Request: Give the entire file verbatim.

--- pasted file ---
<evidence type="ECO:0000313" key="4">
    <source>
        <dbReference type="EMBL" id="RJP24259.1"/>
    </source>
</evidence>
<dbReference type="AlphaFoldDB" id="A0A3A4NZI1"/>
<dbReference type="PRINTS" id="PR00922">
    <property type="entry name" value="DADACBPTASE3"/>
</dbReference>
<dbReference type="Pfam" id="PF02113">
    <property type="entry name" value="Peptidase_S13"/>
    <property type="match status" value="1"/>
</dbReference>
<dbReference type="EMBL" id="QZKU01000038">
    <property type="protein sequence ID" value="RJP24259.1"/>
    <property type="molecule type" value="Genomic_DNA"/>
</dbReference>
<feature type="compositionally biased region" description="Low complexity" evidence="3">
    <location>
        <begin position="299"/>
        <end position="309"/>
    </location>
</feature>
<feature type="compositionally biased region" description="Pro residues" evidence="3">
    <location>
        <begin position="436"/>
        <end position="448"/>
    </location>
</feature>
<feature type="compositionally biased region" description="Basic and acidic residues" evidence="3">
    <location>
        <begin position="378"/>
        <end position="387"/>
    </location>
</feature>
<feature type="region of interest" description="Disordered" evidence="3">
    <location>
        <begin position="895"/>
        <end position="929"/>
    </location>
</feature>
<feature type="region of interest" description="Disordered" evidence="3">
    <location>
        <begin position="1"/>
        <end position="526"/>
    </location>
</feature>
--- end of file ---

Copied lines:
<evidence type="ECO:0000313" key="4">
    <source>
        <dbReference type="EMBL" id="RJP24259.1"/>
    </source>
</evidence>
<dbReference type="AlphaFoldDB" id="A0A3A4NZI1"/>
<dbReference type="PRINTS" id="PR00922">
    <property type="entry name" value="DADACBPTASE3"/>
</dbReference>
<dbReference type="Pfam" id="PF02113">
    <property type="entry name" value="Peptidase_S13"/>
    <property type="match status" value="1"/>
</dbReference>
<dbReference type="EMBL" id="QZKU01000038">
    <property type="protein sequence ID" value="RJP24259.1"/>
    <property type="molecule type" value="Genomic_DNA"/>
</dbReference>
<feature type="compositionally biased region" description="Low complexity" evidence="3">
    <location>
        <begin position="299"/>
        <end position="309"/>
    </location>
</feature>
<feature type="compositionally biased region" description="Pro residues" evidence="3">
    <location>
        <begin position="436"/>
        <end position="448"/>
    </location>
</feature>
<feature type="compositionally biased region" description="Basic and acidic residues" evidence="3">
    <location>
        <begin position="378"/>
        <end position="387"/>
    </location>
</feature>
<feature type="region of interest" description="Disordered" evidence="3">
    <location>
        <begin position="895"/>
        <end position="929"/>
    </location>
</feature>
<feature type="region of interest" description="Disordered" evidence="3">
    <location>
        <begin position="1"/>
        <end position="526"/>
    </location>
</feature>